Team composition and productivity: evidence from nursing teams in the English National Health Service
Propper, C.; and
Health, Econometrics and Data Group (HEDG) Working Papers from HEDG, c/o Department of Economics, University of York
We study the impact of team composition on productivity in a setting where team production is particularly important: nursing teams in the English National Health Service (NHS). Composition is measured both in terms of the quantity of staff and the quality of staff, as measured by qualifications, rank and experience. We use a panel dataset that links daily staffing rotas with inpatient mortality records for a single NHS Trust that includes 3 large hospitals and 52 wards. Our results show that the probability of a patient death is lower for teams with a greater number of qualified and senior nursing staff, but find no statistically significant impacts of increased numbers of support staff or agency workers. There are returns to experience for qualified staff, with a lower probability of a patient death in teams where nurses have more experience in the Trust, and returns to both team- and ward (physical location)-specific experience, with a lower probability of death for patients treated by staff who regularly work together and on the ward in question. Our results also provide evidence of the value of bosses, with higher mortality rates when there is an unexpected absence of a senior nurse who leads the team.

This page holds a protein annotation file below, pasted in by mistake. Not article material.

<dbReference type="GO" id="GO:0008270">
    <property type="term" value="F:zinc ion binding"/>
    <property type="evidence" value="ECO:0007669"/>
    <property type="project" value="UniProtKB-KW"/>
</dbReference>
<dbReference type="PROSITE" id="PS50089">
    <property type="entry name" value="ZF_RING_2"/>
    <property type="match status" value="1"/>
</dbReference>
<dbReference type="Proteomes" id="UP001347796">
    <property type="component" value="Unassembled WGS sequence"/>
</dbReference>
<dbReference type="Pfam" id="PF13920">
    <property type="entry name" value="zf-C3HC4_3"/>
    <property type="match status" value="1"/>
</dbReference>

JEL-codes: I11 J24 J45 M50 (search for similar items in EconPapers)
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